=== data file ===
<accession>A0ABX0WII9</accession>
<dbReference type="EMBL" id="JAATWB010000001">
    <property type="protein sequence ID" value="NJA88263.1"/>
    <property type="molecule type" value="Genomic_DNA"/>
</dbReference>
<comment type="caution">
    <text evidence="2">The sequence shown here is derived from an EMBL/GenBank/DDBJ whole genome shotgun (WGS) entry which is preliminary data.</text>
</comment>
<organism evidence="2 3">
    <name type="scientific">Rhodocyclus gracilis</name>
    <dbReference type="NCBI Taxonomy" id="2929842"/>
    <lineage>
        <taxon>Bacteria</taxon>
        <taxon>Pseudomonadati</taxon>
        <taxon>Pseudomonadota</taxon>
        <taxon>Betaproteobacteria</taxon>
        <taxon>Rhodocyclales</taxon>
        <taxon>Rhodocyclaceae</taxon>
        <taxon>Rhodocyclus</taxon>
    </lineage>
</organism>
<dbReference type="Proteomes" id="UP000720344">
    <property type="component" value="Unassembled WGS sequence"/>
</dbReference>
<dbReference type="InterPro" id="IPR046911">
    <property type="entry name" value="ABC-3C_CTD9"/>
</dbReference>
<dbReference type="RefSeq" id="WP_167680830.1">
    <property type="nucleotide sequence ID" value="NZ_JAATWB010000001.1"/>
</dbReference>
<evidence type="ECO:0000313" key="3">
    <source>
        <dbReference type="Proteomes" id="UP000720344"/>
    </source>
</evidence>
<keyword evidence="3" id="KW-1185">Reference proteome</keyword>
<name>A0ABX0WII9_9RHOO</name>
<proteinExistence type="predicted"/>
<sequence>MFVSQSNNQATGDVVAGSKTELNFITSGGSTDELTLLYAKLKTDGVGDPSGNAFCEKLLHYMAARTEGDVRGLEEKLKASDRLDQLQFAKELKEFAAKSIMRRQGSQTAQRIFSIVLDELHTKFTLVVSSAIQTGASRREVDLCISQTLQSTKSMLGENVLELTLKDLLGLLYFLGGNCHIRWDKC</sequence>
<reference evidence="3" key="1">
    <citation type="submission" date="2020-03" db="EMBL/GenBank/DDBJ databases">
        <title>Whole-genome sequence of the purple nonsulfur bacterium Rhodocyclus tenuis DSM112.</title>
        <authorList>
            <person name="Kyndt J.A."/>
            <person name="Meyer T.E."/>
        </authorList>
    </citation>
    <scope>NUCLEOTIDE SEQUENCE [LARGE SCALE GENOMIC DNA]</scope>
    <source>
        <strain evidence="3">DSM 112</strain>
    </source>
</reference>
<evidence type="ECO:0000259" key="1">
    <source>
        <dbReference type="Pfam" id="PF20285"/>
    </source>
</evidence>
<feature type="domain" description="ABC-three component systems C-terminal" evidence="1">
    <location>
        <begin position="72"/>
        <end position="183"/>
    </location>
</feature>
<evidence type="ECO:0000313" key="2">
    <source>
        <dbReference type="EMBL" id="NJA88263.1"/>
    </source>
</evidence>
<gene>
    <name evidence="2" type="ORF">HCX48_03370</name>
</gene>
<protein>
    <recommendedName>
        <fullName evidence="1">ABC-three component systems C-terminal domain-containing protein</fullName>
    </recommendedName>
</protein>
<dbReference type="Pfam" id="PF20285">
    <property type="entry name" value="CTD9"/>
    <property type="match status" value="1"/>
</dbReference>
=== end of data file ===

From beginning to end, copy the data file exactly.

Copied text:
<accession>A0ABX0WII9</accession>
<dbReference type="EMBL" id="JAATWB010000001">
    <property type="protein sequence ID" value="NJA88263.1"/>
    <property type="molecule type" value="Genomic_DNA"/>
</dbReference>
<comment type="caution">
    <text evidence="2">The sequence shown here is derived from an EMBL/GenBank/DDBJ whole genome shotgun (WGS) entry which is preliminary data.</text>
</comment>
<organism evidence="2 3">
    <name type="scientific">Rhodocyclus gracilis</name>
    <dbReference type="NCBI Taxonomy" id="2929842"/>
    <lineage>
        <taxon>Bacteria</taxon>
        <taxon>Pseudomonadati</taxon>
        <taxon>Pseudomonadota</taxon>
        <taxon>Betaproteobacteria</taxon>
        <taxon>Rhodocyclales</taxon>
        <taxon>Rhodocyclaceae</taxon>
        <taxon>Rhodocyclus</taxon>
    </lineage>
</organism>
<dbReference type="Proteomes" id="UP000720344">
    <property type="component" value="Unassembled WGS sequence"/>
</dbReference>
<dbReference type="InterPro" id="IPR046911">
    <property type="entry name" value="ABC-3C_CTD9"/>
</dbReference>
<dbReference type="RefSeq" id="WP_167680830.1">
    <property type="nucleotide sequence ID" value="NZ_JAATWB010000001.1"/>
</dbReference>
<evidence type="ECO:0000313" key="3">
    <source>
        <dbReference type="Proteomes" id="UP000720344"/>
    </source>
</evidence>
<keyword evidence="3" id="KW-1185">Reference proteome</keyword>
<name>A0ABX0WII9_9RHOO</name>
<proteinExistence type="predicted"/>
<sequence>MFVSQSNNQATGDVVAGSKTELNFITSGGSTDELTLLYAKLKTDGVGDPSGNAFCEKLLHYMAARTEGDVRGLEEKLKASDRLDQLQFAKELKEFAAKSIMRRQGSQTAQRIFSIVLDELHTKFTLVVSSAIQTGASRREVDLCISQTLQSTKSMLGENVLELTLKDLLGLLYFLGGNCHIRWDKC</sequence>
<reference evidence="3" key="1">
    <citation type="submission" date="2020-03" db="EMBL/GenBank/DDBJ databases">
        <title>Whole-genome sequence of the purple nonsulfur bacterium Rhodocyclus tenuis DSM112.</title>
        <authorList>
            <person name="Kyndt J.A."/>
            <person name="Meyer T.E."/>
        </authorList>
    </citation>
    <scope>NUCLEOTIDE SEQUENCE [LARGE SCALE GENOMIC DNA]</scope>
    <source>
        <strain evidence="3">DSM 112</strain>
    </source>
</reference>
<evidence type="ECO:0000259" key="1">
    <source>
        <dbReference type="Pfam" id="PF20285"/>
    </source>
</evidence>
<feature type="domain" description="ABC-three component systems C-terminal" evidence="1">
    <location>
        <begin position="72"/>
        <end position="183"/>
    </location>
</feature>
<evidence type="ECO:0000313" key="2">
    <source>
        <dbReference type="EMBL" id="NJA88263.1"/>
    </source>
</evidence>
<gene>
    <name evidence="2" type="ORF">HCX48_03370</name>
</gene>
<protein>
    <recommendedName>
        <fullName evidence="1">ABC-three component systems C-terminal domain-containing protein</fullName>
    </recommendedName>
</protein>
<dbReference type="Pfam" id="PF20285">
    <property type="entry name" value="CTD9"/>
    <property type="match status" value="1"/>
</dbReference>